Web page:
God. N***ers. Kings. These are the powerful words that compile the acronym Bronx artist YC The Cynic’s debut album bears as its title. These are the words embodied by the artwork, a piece gifted to us all by the evidently skilled Ivan Merlin. These are the words that shape one of the best projects of the year, in every song, from start to finish.
At times an underlying force, the importance of these three concepts resides most noticeably throughout several distinct tracks. “God Complex” sees the enlightened New Yorker narrating from the perspective of the most high, which becomes even more interesting thanks to the stellar video that accompanies it. In the visual peace, YC assumes the starring role, but small changes suggest major thematic implications: a civilian hat is traded for a kingly crown and vice versa, while enlarged, talking lips take on a godly presence that collectively establish a hierarchy of sorts seen on the project’s cover.
However, this chain of command is highly interpretable and, in ways, interchangeable. YC is careful to remind us that there is one God, but many N***ers and Kings (that sentiment can be seen in the title alone, as the latter two words are deliberately plural). To chase that point further, while the king is “free” and the enslaved man is not, they both occupy the same level plane in the palms of the gold-plated God figure on the album cover, much like the crowned YC and the hat-donning YC stand below the lips of their shared “one and only savior” in the video for “God Complex”.
Trading in the control of those with halos for the control of peasants and underlings, YC wears the price of royalty on his head in the layered track “Negus”, a song featuring nothing less than poetic genius: “Picture Langston flipping language dipped in royal garbs / Marcus Garvey did The Garden in embroidered scarves.” It is through the name of this song and its chorus (which makes a change to the cliche rap statement “I’ll ride for my n***as, I’ll die for my n***as”) that a beautiful double meaning is established. Negus, which phonetically resembles the n-word, also translates to mean “king” in Amharic and has biblical roots. Perhaps, like the cover suggests, this is meant to once more emphasize the heavy similarity between a black king and a black man, here labeled the n***er. YC mentions having a team that consists of made men, yet he states that they all “still got two hands on the slaveships” before adding that they are all “modern day slaves” (perhaps why the king in the artwork is sporting Nikes). By utilizing historic knowledge, the young artist twists one of his country’s most notorious words in a way that is nothing less than remarkable, all while continuing his own theme.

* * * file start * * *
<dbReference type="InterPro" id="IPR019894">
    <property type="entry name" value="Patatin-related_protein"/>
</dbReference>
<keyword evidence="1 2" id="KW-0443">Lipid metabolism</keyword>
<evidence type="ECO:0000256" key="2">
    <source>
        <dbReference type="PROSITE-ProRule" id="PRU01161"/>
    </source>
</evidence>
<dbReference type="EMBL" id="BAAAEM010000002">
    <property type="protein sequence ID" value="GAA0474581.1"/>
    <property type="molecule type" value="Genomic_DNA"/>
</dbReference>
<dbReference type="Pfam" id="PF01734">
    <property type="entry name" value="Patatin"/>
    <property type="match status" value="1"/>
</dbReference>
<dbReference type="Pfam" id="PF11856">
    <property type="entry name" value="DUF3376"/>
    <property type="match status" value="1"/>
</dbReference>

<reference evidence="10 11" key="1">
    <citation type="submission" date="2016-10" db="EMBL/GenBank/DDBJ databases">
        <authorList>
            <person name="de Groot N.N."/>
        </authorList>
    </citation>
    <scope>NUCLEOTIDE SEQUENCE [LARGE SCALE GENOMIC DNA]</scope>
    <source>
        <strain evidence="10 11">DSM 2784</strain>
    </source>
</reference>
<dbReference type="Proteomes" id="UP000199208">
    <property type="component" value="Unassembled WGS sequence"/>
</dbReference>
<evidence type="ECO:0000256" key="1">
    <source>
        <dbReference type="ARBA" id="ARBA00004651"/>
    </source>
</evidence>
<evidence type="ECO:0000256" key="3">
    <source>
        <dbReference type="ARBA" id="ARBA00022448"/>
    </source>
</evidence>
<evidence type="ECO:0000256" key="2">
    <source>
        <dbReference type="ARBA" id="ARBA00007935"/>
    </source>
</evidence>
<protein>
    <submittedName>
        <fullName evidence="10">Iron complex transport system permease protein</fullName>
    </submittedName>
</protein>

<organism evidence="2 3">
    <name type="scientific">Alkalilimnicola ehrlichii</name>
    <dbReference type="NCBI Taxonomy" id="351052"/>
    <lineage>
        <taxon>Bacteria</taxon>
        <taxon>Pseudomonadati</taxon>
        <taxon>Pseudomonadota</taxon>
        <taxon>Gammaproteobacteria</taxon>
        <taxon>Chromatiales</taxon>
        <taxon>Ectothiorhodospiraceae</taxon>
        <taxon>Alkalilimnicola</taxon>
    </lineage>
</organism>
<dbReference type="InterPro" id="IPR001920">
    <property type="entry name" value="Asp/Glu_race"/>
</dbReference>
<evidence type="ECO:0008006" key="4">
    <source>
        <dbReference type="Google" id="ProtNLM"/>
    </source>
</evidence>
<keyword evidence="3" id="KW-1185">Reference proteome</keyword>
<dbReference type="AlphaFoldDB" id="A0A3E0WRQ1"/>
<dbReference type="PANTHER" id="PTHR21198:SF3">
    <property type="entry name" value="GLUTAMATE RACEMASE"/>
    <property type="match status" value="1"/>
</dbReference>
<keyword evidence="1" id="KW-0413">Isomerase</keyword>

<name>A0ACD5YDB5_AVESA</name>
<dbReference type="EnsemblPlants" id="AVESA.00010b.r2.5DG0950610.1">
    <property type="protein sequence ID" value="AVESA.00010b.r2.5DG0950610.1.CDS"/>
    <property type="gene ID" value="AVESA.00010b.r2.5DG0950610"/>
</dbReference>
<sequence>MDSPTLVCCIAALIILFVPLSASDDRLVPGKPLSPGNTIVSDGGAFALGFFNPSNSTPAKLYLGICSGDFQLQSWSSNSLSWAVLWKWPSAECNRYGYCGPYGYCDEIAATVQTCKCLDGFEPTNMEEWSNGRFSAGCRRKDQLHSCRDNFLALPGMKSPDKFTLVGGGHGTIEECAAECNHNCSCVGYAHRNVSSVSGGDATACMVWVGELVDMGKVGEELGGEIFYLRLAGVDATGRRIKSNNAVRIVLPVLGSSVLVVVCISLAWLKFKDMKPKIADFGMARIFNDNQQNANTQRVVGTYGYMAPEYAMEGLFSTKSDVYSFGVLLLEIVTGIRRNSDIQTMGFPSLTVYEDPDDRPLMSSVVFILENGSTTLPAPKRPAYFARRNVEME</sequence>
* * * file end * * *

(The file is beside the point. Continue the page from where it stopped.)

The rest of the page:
Simply put, the multi-dimensional YC made a project so concise, thematically constant, and powerful that an entire review (much longer than this one, even) could be written on just a handful of songs, and he did so without preventing the listener from actually enjoying his album for its musical components. Even if someone never bothered to decipher all that lies within these twelve songs, to say it’s still more than worth the hard-drive space is a massive understatement.
As incredible as the mic-bearer is on GNK, none of this would be possible without the equally impressive and vital contributions of Frank Drake, who produced every single record without any redundancy. From the rapid scratching of samples on “The N Word” to the ’80s-inspired, Stones-esque track “HVNLY”, which evokes similar memories and emotions conjured by the Rolling Stones’ “Sympathy for the Devil”, Drake allows for everything to come together. His sounds always match YC’s rapping points, cadence, and sentiments, and they make for a sonic journey, from beginning to end.
GNK is a rarity, an ever-gleaming gem amongst an army of dull pebbles. There are no tricks or gimmicks here. This is not a collection of songs strung together featuring a bunch of nicely assembled internal rhymes that in reality hold little to no meaning, nor is this the product of a rapper who is trying to be something more. In all honesty, YC the Cynic has presented anyone who is willing to listen with an invaluable gift, a gift that will be cherished for years to come.
4.5 out of 5
You can purchase GNK on Amazon.